what a lovely bit of country to travel through, and that is where I'll be taking the van and all similar roads, it looks like the two tyres are going to be the go.
thank you.
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Reply By: vk1dx - Wednesday, Dec 09, 2015 at 08:52

Wednesday, Dec 09, 2015 at 08:52
I would definitely pay for the wheels to be the same. In your reply to Les above you said that the builder was not "keen" to make them the same. In that case I would approach him and ask how much would he charge me to do so. If he stuck to his guns I would ask him for the name of a suitable (remember warranty) engineer who would do the work and on that he would accept for warranty purposes.

We recently wasted another $800 on a second wheel carrier for the car. And we do go off road and have been known to actually go "cross country" in the Simpson - Madigan Line. We also travel solo.

We try our utmost to protect the tyres. The final choice of tyres was one with an extra layer that actually extended over the side of the tyre just where most stakings take place. Last flat (touch wood) was in 1969.

Extra weight on rough roads can cause extra damages and over stress the shocks etc. Not difinitive extra damages, but possible.

My choice would be identical wheels and tyres and one each for the car and van. And rotate them all, including the spares, regularly. Buy yourself one of those 12V "home" style diy rattle guns.

Phil
AnswerID: 593605

Follow Up By: Member - Broodie H3 - Wednesday, Dec 09, 2015 at 13:31

Wednesday, Dec 09, 2015 at 13:31
Hi Phil
sound advice not just from you but every one that has contributed the rattle gun we have had for years, and we don't leave home without it, that includes the tyre leavers and bead breaker the plugs and patches, and compressors, and inner tubes.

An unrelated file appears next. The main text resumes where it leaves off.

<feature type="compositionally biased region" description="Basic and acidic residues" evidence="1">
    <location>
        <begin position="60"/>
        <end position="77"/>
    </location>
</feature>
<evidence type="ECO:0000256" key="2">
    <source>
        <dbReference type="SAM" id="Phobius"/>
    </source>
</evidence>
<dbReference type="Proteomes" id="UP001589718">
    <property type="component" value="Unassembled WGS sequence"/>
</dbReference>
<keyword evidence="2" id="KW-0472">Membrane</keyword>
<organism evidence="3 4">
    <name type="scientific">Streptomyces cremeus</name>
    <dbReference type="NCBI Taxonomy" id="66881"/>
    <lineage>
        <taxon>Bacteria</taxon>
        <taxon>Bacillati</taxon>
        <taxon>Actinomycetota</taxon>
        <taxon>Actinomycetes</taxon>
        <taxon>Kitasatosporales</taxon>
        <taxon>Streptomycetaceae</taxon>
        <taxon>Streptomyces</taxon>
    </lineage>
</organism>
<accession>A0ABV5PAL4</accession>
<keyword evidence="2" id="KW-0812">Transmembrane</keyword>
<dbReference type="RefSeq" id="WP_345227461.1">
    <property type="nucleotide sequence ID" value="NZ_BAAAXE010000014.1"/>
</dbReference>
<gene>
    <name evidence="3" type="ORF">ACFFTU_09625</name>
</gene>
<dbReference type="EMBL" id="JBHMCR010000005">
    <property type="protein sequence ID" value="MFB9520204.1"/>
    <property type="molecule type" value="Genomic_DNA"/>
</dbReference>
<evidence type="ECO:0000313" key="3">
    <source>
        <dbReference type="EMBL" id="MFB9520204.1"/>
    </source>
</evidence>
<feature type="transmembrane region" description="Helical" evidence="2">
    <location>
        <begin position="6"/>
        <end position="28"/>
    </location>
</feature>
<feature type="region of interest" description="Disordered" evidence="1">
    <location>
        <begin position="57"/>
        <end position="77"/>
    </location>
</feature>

thank you for your in put.
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Reply By: MEMBER - Darian, SA - Wednesday, Dec 09, 2015 at 09:47

Wednesday, Dec 09, 2015 at 09:47
If you are crossing decent distances on gravel (or worse), two spares each for the van and car is worthwhile. But, if going with common wheels for your rig, having 3 spares to share is practical too (wheels are heavy and so is the carrier hardware....reducing weight by one wheel and carrier is not to be dismissed). On my previous rig, I had 3 common spares to share; with the new rig, I'm back to one spare for each vehicle (and they aren't common either....gulp).....because I intend to do a whole lot less gravel travel than past years, I'll run with that for awhile (I do have a tyre plug kit)....after all, in all those years of outback travel, being kitted up for flat tyres and every other misfortune, we had two flats.....but then, we did invest in decent rubber and changed pressures and driving habits, as required. Good luck with the van project.
AnswerID: 593610

Reply By: Allan B (Member, SunCoast) - Wednesday, Dec 09, 2015 at 12:51

Wednesday, Dec 09, 2015 at 12:51
Broodie, I really think you have answered your own question................. "I have always carried tubes for the tyres of the vehicles, and never ever had to use them. I have two spare's for the pathfinder, and never used them either,"

From the sound of it, your roads of travel and your driving care afford you reliable tyre performance. So why not just carry the one van spare and a Tyre Plug kit as a backup?
Cheers
Allan

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Follow Up By: Member - Broodie H3 - Wednesday, Dec 09, 2015 at 13:37

Wednesday, Dec 09, 2015 at 13:37
Hi Alan,
Have you ben talking yo my wife that is exactly what she said not two hours ago. thank you, I think the van could do without the extra 55kg of rubber and rim, then we can add more wine and and and whaterever. lol
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Reply By: Rangiephil - Wednesday, Dec 09, 2015 at 13:57

Wednesday, Dec 09, 2015 at 13:57
Quote The van builder is not keen to change from 16 wheels to 17 wheels Quote

The diameter of the wheel is really not that important.

The PCD and offset of the van rims should be the same as the towing vehicle which gives you a mobility option if you get stuck in the outback after using your car's spare/s.

In any case the rolling diameter of the tyres is more important. You can get higher profile tyres fitted if you want to match the rolling diameter of the vehicle.